Date of Award


Document Type

Open Access Thesis


Moore School of Business


College of Engineering and Computing

First Advisor

Matt Thatcher


Social Engineering has become a significant threat to the security of business, government, and academic institutions. As vulnerabilities to social engineering attacks increase, organizations must incorporate risk mitigation strategies to their portfolios of Information Systems Security Countermeasures (ISSC). The goal is to implement mitigation strategies that balance the cost of implementation, the privacy of employees, and the resulting expected costs of social engineering attacks. In this paper we develop an analytical model that calculates the total cost of protection, including the trade-off between the cost of implementing protection strategies and the resulting expected cost of social engineering attacks. We use the model to examine the sensitivity of total costs to various model parameters, including costs of training, knowledge retention and depreciation rate, and number of employees.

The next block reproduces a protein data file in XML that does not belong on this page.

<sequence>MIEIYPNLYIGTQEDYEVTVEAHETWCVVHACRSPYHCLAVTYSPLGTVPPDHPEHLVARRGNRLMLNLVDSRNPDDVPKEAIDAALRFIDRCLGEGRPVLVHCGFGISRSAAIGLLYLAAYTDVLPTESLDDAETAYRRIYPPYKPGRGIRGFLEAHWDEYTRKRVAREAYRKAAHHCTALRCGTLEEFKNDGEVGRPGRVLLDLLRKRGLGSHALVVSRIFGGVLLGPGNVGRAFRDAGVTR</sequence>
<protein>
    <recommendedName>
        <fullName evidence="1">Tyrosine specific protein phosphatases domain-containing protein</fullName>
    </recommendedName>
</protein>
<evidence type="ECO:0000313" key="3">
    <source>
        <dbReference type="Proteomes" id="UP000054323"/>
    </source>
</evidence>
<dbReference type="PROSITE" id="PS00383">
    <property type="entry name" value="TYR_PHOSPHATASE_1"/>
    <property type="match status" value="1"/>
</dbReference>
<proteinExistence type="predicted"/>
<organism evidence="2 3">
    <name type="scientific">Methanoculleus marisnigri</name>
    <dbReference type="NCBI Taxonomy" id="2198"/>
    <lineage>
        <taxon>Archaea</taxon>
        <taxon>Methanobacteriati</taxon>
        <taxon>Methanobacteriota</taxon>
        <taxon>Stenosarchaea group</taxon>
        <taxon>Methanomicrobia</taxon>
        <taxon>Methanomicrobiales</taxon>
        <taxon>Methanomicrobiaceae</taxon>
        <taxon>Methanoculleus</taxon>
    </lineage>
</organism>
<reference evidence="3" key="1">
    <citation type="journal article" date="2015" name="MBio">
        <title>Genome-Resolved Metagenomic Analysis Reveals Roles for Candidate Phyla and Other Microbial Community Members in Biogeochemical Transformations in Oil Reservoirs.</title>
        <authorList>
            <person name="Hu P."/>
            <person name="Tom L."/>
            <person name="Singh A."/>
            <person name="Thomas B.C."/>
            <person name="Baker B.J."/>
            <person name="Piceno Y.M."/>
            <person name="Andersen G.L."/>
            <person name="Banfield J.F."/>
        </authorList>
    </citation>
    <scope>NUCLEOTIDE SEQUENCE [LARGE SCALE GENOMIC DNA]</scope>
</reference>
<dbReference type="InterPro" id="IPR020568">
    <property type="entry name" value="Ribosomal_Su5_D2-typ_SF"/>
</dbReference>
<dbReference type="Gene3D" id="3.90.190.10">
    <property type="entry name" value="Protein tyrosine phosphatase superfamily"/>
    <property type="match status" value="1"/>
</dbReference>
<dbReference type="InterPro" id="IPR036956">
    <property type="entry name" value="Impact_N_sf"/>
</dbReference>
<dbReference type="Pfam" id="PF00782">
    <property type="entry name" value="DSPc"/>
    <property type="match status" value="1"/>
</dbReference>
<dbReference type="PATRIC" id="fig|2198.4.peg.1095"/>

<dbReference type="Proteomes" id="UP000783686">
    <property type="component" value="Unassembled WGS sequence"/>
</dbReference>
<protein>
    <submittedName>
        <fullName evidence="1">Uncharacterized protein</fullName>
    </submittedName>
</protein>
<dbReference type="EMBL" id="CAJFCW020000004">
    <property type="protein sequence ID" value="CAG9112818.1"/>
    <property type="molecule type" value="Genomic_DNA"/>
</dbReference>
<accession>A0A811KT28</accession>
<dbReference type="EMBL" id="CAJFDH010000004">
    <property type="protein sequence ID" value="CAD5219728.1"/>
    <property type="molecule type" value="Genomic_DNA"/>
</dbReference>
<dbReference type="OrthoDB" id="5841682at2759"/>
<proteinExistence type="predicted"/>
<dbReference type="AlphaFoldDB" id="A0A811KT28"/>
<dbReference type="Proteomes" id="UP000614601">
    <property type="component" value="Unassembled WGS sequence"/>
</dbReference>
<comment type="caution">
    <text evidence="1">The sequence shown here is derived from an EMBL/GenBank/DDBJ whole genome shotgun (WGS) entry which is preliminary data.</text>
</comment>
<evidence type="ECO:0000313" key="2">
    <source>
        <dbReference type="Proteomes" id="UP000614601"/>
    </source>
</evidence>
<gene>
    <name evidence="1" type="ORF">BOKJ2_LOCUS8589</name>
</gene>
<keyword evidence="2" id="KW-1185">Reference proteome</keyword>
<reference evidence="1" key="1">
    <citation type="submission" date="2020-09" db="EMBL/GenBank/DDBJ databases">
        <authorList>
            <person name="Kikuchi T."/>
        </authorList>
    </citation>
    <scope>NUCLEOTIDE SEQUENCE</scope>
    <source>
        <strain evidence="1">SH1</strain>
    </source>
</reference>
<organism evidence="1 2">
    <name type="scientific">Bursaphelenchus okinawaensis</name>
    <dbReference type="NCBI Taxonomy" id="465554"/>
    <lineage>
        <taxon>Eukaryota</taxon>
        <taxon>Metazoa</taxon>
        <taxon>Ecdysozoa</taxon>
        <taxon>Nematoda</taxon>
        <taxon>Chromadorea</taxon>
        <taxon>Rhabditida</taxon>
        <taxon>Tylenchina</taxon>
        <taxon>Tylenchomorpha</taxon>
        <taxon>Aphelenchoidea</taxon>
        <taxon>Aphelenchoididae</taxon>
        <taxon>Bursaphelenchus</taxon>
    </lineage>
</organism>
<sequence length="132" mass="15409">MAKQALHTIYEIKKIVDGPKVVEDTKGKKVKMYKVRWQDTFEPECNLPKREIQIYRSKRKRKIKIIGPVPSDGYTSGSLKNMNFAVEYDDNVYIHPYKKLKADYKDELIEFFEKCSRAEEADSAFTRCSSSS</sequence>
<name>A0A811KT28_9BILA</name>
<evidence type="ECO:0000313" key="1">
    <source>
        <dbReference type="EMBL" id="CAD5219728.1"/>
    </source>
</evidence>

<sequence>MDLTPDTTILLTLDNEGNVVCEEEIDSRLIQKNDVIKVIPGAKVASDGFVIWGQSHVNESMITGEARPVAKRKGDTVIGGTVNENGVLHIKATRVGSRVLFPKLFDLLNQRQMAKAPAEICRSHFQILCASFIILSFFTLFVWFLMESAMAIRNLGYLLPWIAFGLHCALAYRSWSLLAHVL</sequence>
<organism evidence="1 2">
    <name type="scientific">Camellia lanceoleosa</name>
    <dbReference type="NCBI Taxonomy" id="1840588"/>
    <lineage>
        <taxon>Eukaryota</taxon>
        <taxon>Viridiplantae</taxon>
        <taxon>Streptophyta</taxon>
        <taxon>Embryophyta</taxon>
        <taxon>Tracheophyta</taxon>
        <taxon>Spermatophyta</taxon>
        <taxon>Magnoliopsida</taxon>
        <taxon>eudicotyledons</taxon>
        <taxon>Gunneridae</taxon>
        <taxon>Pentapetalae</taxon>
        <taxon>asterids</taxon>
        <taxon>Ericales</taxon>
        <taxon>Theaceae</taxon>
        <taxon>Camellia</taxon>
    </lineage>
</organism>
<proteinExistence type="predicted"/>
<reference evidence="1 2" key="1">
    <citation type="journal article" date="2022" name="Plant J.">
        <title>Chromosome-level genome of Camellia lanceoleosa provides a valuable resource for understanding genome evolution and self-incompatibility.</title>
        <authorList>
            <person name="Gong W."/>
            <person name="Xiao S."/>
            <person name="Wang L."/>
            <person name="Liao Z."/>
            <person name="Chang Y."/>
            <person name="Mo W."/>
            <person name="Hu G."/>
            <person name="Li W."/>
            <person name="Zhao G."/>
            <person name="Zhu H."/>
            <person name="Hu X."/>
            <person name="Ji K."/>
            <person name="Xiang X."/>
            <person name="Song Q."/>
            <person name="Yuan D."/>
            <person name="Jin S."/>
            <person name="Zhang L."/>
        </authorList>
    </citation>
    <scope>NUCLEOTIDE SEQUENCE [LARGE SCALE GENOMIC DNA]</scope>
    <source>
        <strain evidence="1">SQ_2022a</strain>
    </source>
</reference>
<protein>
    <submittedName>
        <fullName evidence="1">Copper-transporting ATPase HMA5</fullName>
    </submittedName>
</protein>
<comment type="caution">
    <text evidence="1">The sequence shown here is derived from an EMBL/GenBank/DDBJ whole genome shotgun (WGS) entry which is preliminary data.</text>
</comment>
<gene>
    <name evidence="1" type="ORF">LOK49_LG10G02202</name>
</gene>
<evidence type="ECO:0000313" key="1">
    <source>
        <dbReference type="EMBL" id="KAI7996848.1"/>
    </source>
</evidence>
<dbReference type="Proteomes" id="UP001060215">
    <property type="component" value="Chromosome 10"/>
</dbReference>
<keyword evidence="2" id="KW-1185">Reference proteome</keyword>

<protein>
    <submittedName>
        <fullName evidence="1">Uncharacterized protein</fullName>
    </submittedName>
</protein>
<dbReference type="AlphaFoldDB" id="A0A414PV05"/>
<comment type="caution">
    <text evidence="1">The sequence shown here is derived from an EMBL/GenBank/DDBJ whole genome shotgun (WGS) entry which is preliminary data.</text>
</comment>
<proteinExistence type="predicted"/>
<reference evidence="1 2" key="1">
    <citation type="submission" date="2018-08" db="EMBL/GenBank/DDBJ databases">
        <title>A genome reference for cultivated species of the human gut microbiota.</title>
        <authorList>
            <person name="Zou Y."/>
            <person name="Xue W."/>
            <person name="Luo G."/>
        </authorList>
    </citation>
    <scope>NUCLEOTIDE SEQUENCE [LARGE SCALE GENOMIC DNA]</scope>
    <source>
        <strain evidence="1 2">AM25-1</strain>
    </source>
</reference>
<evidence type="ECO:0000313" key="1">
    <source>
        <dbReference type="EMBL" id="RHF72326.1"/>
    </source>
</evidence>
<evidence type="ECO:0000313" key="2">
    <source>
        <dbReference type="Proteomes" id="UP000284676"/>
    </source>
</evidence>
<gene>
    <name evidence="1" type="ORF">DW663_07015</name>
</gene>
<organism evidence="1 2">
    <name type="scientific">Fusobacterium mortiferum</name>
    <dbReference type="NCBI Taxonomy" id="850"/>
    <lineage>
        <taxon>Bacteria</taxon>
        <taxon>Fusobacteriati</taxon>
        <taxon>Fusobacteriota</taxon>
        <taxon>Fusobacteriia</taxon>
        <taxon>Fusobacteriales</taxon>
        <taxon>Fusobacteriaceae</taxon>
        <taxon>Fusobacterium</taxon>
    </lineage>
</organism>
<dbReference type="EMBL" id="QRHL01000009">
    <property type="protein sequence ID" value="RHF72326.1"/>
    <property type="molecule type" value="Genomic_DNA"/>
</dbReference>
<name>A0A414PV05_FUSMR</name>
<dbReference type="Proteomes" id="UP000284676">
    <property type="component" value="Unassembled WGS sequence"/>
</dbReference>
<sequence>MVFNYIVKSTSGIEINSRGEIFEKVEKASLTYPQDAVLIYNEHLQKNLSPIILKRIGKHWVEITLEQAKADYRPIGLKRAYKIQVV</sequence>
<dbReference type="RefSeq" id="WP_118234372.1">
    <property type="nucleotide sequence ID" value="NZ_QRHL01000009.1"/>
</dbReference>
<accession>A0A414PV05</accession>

This model builds on prior work from the Ponemon Institute examining the economic costs of social engineering attacks and the methods implemented to reduce the risk and mitigate the costs of such attacks. In particular, we leverage the empirical analysis presented in Ponemon Institute(2015) to develop a model that examines the economic impacts of various mitigation strategies and the resulting economic trade-offs. This works illustrates that knowledge and awareness among users is an effective method for controlling social engineering threats. The scenarios highlighted in this work illustrated how costs play a role in protection using knowledge as a countermeasure and found the most cost-effective solutions using the same model used by Ponemon(2015). This analysis may help companies develop efficient ways to protect themselves from social engineering attacks while efficiently managing resources in the social engineering realm.